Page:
My mother used to sing out “Home again, home again” sometimes when we arrived home after being away for what felt like “a while.” It could have been a week-long vacation, an overnight trip to my grandmother’s, or simply an extended series of errands. She sang it to the tune of “To Market” and it itself now signifies something “homey” for me.

If I didn’t say it myself this morning when we got home, then it rang in my head as wobbled into the house with bags of stuff, bunches of balloons, and a daughter with one arm fixed in a splinted ell. We were home, and it felt good.

Our stay in the hospital was incredibly pleasant by any standard I can imagine. The nursing and support staff at Women’s and Children’s have an amazing ability to appear when you need them. Our night nurses never disturbed us: they whisked in, turned on a bathroom light and cracked a door to be able to see, did what they needed, and then departed again. The day time nurses regularly checked on us, checking in with our daughter to make sure she was doing okay. The child specialist who was also reading the Warrior series, and who revealed to us that Erin Hunter is not a person but a collective, was so personable that Lily missed her when she was gone. The young woman who brought us our dishes was the very face of conscientiousness.

And this says nothing about our daughter’s surgeon and his physician’s assistant who were her primary care givers in this moment. They both took their time to speak with us and answer any and all questions. (And, too, I have to thank the doctor for catching me when I almost fainted after he told us the good news about our daughter’s operation.)

On top of all that, we also had the most amazing experience of friends turning out to show their support. Two of my colleagues showed up, bearing gifts for our daughter, as did several of her classmates: one brought his iPod so that she could listen to music; another brought her barbies so that they could play together — Barbies spilled across the floor of the hospital room!; and yet another brought nail polish so that they could do each other’s nails. Our daughter’s teacher also came by with a poster-board sized get well card. And it didn’t stop there: three teammates from gymnastics showed up as well as two coaches and the owner of the gym. The balloons and posters and cookies and pet pillows really began to pile up in the room.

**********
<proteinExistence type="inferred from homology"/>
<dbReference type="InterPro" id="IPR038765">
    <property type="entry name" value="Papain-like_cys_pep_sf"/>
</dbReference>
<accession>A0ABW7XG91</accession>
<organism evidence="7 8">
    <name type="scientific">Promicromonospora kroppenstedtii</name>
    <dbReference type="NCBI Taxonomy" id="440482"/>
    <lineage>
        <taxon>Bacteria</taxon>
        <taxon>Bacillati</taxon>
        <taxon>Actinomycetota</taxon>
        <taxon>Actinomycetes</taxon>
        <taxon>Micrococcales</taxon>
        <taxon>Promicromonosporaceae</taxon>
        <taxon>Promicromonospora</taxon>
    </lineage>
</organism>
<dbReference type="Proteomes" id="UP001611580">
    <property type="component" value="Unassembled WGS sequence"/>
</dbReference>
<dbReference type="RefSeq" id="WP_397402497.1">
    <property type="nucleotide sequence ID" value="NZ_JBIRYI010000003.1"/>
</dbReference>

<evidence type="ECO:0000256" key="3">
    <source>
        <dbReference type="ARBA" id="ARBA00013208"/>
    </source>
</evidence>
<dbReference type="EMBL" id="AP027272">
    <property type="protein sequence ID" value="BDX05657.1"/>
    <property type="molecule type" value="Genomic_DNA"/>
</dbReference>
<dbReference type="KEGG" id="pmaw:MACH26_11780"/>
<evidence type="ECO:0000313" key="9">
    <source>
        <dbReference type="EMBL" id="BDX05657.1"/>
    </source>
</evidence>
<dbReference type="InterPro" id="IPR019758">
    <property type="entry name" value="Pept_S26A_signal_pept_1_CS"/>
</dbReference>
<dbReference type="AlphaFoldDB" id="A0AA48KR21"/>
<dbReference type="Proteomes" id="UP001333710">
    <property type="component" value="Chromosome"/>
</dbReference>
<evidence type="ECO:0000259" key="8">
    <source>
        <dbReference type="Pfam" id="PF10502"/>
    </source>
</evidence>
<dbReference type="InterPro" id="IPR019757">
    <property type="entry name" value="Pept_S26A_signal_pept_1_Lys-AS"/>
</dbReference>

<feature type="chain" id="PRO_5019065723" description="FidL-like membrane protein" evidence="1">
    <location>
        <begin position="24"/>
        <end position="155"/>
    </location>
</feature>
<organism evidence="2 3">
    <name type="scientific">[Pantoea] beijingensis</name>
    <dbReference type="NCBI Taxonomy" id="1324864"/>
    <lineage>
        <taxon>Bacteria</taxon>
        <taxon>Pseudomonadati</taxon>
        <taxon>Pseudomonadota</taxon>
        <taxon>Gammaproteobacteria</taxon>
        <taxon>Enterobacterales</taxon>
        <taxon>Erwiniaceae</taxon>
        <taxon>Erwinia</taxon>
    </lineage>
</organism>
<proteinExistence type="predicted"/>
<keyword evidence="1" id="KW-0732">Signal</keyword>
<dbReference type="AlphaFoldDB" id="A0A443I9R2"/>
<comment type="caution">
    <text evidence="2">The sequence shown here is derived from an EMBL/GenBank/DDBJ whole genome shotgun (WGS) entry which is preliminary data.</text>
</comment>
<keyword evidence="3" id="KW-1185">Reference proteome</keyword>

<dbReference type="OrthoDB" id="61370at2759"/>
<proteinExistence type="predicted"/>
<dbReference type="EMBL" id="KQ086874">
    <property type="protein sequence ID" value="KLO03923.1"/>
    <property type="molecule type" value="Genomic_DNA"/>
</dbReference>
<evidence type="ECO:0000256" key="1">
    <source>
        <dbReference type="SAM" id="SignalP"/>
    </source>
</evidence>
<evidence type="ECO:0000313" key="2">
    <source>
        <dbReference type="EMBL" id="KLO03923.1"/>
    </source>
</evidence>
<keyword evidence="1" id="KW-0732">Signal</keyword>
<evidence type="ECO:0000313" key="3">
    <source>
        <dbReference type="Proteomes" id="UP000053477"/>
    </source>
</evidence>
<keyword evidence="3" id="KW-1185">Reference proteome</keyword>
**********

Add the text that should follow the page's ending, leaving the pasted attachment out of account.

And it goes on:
What we would like to say to all of you is *thank you, thank you, thank you*. You simple cannot know how much you brightened not only Lily’s day but ours as well. At times, the visits came back to back to back and they were exhausting, but it was the kind of exhaustion one lives for, the exhaustion of being surrounded by such amazingly good people, by such thoughtful, kind, generous people that the world itself is almost too much and we realize that we really do enjoy an embarrassment of riches.

Thank you.

The NEST Thermostat

The Nest thermostat has been getting a lot of attention in the blogosphere over the past week or so. I don’t know where it first started, but the best place to get a really nice overview of what is being called a “learning thermostat”, as opposed to a programmed or manual thermostat, is the TechCrunch video interview with its CEO Tony Fadell.

Fadell, it turns out, is a former Apple employee and Dan Frommer argues that the Nest thermostat is the first of many products that will be “Apple-ified” from conception. That is, following in the wake of the iMac and with every Apple product since, there have been a host of knockoffs, copycats, and design clones. The Nest thermostat is different in that it actually has as part of its design DNA the same set of ideals and perspectives that inform Apple design, which is arguably simply good industrial design in the first place. (I have always thought that what Apple did was simply pursue the European modernist aesthetic in a way that Americans could follow, but I will leave that discussion for another time.)

Frommer’s visual is fantastic. I am reproducing it here in order to encourage folks to visit Frommer’s site. He’s smart.

Levenger Skyline Furniture On Sale